Previous experimental studies have shown that the steady recirculation bubble that forms as the flow separates at the leading-edge corner of a long plate, becomes unsteady at relatively low Reynolds numbers of only a few hundreds. The reattaching shear layer irregularly releases two-dimensional vortices, which quickly undergo three-dimensional transition. Similar to the flow over a backward-facing step, this flow is globally stable at such Reynolds numbers, with transition to a steady three-dimensional flow as the first global instability to occur as the Reynolds number is increased to 393. Hence, it appears that the observed flow behaviour is governed by transient growth of optimal two-dimensional transiently growing perturbations (constructed from damped global modes) rather than a single three-dimensional unstable global mode. This paper quantifies the details of the transient growth of two-and three-dimensional optimal perturbations, and compares the predictions to other related cases examined recently. The optimal perturbation modes are shown to be highly concentrated in amplitude in the vicinity of the leading-edge corners and evolve to take the local shape of a Kelvin-Helmholtz shear-layer instability further downstream. However, the dominant mode reaches a maximum amplitude downstream of the position of the reattachment point of the shear layer. The maximum energy growth increases at 2.5 decades for each increment in Reynolds number of 100. Maximum energy growth of the optimal perturbation mode at a Reynolds number of 350 is greater than 10 4, which is typically an upper limit of the Reynolds number range over which it is possible to observe steady flow experimentally. While transient growth analysis concentrates on the evolution of wavepackets rather than continuous forcing, this appears consistent with longitudinal turbulence levels of up to 1 % for some water tunnels, and the fact that the optimal mode is highly concentrated close to the leading-edge corner so that an instantaneous projection of a perturbation field from a noisy inflow onto the optimal mode can be significant. Indeed, direct simulations with inflow noise reveal that a root-mean-square noise level of just 0.1 % is sufficient to trigger some unsteadiness at Re= 350, while a 0.5 % level results in sustained shedding. Three-dimensional optimal perturbation mode analysis was also performed showing that at Re= 350, the optimal mode has a spanwise wavelength of 11.7 plate thicknesses and is amplified 20 % more than the two-dimensional optimal disturbance. The evolved three-dimensional mode shows strong streamwise vortical structures aligned at a shallow angle to the plate top surface. © 2012 Cambridge University Press.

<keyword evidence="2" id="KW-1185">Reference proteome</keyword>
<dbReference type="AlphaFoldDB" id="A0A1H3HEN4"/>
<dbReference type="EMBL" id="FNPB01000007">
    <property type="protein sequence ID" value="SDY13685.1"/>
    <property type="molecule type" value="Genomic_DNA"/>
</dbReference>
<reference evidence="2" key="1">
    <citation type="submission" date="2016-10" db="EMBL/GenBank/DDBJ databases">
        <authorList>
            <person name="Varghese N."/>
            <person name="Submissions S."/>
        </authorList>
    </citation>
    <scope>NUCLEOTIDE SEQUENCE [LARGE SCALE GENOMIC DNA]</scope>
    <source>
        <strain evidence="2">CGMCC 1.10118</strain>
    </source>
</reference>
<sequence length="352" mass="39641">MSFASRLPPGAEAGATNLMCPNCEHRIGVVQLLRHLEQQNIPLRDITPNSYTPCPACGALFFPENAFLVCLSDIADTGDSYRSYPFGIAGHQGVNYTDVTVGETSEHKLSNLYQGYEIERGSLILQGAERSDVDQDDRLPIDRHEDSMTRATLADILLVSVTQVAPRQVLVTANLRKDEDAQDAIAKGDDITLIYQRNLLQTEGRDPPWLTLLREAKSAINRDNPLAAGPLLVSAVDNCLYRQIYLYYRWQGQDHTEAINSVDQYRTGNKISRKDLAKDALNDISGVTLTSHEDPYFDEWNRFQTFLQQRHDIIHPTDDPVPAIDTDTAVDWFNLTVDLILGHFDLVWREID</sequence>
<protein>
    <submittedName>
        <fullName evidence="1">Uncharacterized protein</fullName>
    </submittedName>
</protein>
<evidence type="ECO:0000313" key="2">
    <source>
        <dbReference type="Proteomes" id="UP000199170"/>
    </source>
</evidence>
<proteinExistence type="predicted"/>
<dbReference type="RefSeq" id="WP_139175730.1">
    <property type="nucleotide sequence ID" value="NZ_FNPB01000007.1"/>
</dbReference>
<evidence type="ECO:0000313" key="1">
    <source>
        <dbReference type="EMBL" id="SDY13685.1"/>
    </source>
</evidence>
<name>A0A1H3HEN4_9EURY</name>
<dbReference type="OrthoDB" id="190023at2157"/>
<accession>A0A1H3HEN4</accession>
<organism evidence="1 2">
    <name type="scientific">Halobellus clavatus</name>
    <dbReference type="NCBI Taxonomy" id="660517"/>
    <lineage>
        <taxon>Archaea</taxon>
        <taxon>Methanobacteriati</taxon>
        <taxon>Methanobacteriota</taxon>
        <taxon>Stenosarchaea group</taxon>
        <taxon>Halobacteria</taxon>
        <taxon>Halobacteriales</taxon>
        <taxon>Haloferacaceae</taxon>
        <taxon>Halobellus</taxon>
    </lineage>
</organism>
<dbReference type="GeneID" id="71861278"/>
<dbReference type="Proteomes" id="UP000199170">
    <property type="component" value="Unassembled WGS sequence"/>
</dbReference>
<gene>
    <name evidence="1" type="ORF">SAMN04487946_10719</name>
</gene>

Islam A.,Monash University